And in this competition with "free" services, open source is struggling in many areas. Like for example LibreOffice vs Google Docs, Google got like 3 million paying G Suite businesses, 70 million educational users and lord knows how many others, I couldn't find a statistic. They're taking on the battle of Office/Exchange open source has worked on for decades and not really gotten anywhere. Services like Alexa and Siri you couldn't really do as a local application anyway. I wouldn't be surprised if the Microsoft market falls and the desktop goes "open source" like Android. But it's not really like how RMS envisioned it...

Comment A big NO. (Score 1) 396

As a guy who did his EMT training in '92, let me give you a giant fuck you, buddy.

It has never been an EMT's job to put themselves in harm's way for a patient, and in fact, we were specifically trained to not do that. Job number one is to ensure the safety of the area before going in, otherwise we're at grave risk of being taken out by whatever's already critically injured at least one person. Adding one more to the casualty count solves nothing: it just means you need another ambulance.

If there's a downed power line draped over your car and you're unconscious behind the wheel, well, sorry, but you're going to be waiting there until either the power company or the firefighters tell me the scene's electrically safe.

"Emergency medical personnel used to be expected to put themselves in harm's way to protect people." You've clearly been watching way too much Hollywood.

Comment Re: 4 meter wing spans? (Score 5, Interesting) 181

Indeed, an ammo dump at Slinfah was hit by one of them as well - it was first assumed to be an Israeli airstrike, and only later determined to be a drone attack. The drones are perfectly designed for hitting soft targets - rather than single powerful charges, they use 8-20 PETN bomblets, packed full of ball bearings.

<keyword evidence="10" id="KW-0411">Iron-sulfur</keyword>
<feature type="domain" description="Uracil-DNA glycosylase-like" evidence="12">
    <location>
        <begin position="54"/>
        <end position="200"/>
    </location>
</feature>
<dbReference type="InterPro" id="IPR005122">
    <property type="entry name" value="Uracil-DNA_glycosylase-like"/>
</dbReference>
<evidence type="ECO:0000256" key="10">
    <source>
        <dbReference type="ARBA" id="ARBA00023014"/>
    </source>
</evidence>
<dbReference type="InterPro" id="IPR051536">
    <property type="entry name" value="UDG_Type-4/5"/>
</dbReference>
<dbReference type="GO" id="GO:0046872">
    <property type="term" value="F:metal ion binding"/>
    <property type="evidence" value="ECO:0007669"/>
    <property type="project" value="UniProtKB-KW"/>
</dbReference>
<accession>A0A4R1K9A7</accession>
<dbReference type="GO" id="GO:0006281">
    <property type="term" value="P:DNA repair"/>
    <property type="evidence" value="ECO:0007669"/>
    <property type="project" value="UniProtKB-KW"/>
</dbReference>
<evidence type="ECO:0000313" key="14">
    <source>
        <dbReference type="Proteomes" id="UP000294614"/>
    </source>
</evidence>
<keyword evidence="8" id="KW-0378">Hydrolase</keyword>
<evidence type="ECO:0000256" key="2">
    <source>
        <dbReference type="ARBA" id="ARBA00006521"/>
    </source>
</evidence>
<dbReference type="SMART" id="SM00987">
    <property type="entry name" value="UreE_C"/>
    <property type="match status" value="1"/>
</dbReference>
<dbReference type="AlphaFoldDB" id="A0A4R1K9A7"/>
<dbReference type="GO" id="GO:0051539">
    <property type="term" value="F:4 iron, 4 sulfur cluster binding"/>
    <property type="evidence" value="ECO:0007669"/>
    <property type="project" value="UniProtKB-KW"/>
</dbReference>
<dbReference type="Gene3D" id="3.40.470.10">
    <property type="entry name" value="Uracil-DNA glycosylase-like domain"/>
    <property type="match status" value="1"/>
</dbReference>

Concerning tracking them... these are not that large, and made of wood. I imagine they're pretty hard to track and home in on. Plus, having to waste an antiaircraft missile on someone people glued together with bargain basement parts is asymmetric to the benefit of the rebels. Russia's Hmeimim base is packed full of their most advanced antiaircraft systems, yet they still lost planes (ironically, as usual, they spent the next several days both simultaneously confirming and denying that they got hit ;) ). Locals described the sky as lit up by antiaircraft fire.

The US should take a lesson from this and seriously up their efforts toward anti-drone defenses. For now, I expect Russian/Iranian/Assad/Hezbollah/etc forces to put more effort toward hardening depots, airfields, etc against attacks from the air. The drones have a 100km range, which lets them reach from well behind the frontlines.

I would expect GPS to have been jammed at Hmeimim. If not, Russia is incompetent. If so, the drones would appear to be prepared to deal with the loss of GPS signal. Russia was apparently caught off guard with the sophistication of the drones and is now trying to claim that they couldn't have figured out how to make them on their own. I don't buy this at all; both anti-ISIS rebels and ISIS have long been working on drone technology, as well as other "advanced" technology (such as remote-controlled robotic guns).